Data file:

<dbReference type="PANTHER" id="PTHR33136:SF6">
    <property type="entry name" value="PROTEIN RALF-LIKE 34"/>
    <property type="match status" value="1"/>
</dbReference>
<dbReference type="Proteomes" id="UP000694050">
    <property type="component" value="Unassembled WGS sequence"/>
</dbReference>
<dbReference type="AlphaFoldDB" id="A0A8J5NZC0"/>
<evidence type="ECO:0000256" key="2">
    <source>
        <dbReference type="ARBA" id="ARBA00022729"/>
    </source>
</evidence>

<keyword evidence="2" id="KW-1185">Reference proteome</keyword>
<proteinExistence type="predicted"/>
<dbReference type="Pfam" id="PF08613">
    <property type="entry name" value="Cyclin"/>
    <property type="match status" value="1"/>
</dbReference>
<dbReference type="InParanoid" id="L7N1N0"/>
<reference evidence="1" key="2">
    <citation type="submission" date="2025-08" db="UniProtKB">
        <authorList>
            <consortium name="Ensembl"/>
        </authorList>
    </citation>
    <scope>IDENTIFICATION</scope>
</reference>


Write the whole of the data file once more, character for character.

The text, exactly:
<dbReference type="PANTHER" id="PTHR33136:SF6">
    <property type="entry name" value="PROTEIN RALF-LIKE 34"/>
    <property type="match status" value="1"/>
</dbReference>
<dbReference type="Proteomes" id="UP000694050">
    <property type="component" value="Unassembled WGS sequence"/>
</dbReference>
<dbReference type="AlphaFoldDB" id="A0A8J5NZC0"/>
<evidence type="ECO:0000256" key="2">
    <source>
        <dbReference type="ARBA" id="ARBA00022729"/>
    </source>
</evidence>

<keyword evidence="2" id="KW-1185">Reference proteome</keyword>
<proteinExistence type="predicted"/>
<dbReference type="Pfam" id="PF08613">
    <property type="entry name" value="Cyclin"/>
    <property type="match status" value="1"/>
</dbReference>
<dbReference type="InParanoid" id="L7N1N0"/>
<reference evidence="1" key="2">
    <citation type="submission" date="2025-08" db="UniProtKB">
        <authorList>
            <consortium name="Ensembl"/>
        </authorList>
    </citation>
    <scope>IDENTIFICATION</scope>
</reference>